The University of Minnesota Medical School has issued a Request for Proposals for the 2010 Pilot Grants in Health Disparities Research. The grants are designed to encourage community-initiated research and to foster sustainable long-term collaboration between community-based organizations and academic researchers on research projects that focus on reducing and eliminating health disparities.
Priority will be given to projects that have a high likelihood of leading to future funding by NIH or other federal, state, or private funding agencies. Proposed research must address a current health disparity and proposers must submit a detailed plan for future and long term support for the research.
Funding support for the 2010 pilot grants will be provided by the University of Minnesota Clinical and Translational Science Institute and the Masonic Cancer Center. It is expected that four to five awards ranging from a minimum of $10,000 to a maximum of $25,000 will be made available.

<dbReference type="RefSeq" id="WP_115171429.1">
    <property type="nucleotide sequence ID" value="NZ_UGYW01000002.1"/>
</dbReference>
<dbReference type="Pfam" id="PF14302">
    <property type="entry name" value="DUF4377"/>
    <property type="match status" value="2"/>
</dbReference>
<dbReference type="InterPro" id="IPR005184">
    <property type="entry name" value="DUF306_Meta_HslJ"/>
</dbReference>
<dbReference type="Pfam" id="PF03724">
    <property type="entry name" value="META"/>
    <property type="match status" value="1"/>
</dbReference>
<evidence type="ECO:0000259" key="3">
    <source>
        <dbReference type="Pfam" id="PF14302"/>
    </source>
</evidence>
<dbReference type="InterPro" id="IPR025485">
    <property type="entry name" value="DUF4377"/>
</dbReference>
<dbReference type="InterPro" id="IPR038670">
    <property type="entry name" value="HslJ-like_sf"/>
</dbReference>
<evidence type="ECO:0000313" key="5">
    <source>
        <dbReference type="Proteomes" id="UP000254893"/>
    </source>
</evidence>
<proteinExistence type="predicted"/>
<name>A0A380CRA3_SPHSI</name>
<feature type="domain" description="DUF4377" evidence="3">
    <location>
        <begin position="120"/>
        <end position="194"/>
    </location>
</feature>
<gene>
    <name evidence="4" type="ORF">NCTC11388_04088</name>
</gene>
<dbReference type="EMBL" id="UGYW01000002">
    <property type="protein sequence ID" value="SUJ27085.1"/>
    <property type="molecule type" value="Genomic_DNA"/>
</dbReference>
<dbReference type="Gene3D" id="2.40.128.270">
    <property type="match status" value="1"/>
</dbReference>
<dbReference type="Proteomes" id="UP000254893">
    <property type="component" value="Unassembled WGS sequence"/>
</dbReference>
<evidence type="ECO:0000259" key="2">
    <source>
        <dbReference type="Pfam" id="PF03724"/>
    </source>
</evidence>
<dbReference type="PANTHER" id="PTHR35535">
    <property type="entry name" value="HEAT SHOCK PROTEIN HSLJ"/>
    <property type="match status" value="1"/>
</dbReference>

All community-based organizations are eligible to apply but applications must address:
• A health disparity topic of importance to the community
• How collaborations across multiple community-based organizations and/or populations will be achieved
• How the research results will be used to help with health disparities in the community
• The likelihood of sustainability and/or leading to long-term support from other funding sources
• How to develop a progress report detailing achievements from previous funding through a previous grant mechanism in the past.
There are multiple steps involved in applying and the first step is to submit a letter of intent. After the letter of intent has been received, community-based organizations will be matched with researchers with similar interests at the university. Applications will then be reviewed by a committee consisting of individuals from the local community and the University of Minnesota. Full research proposals due May 6, 2010.
For more details email Michael Golden at firstname.lastname@example.org or call (612) 626-9192.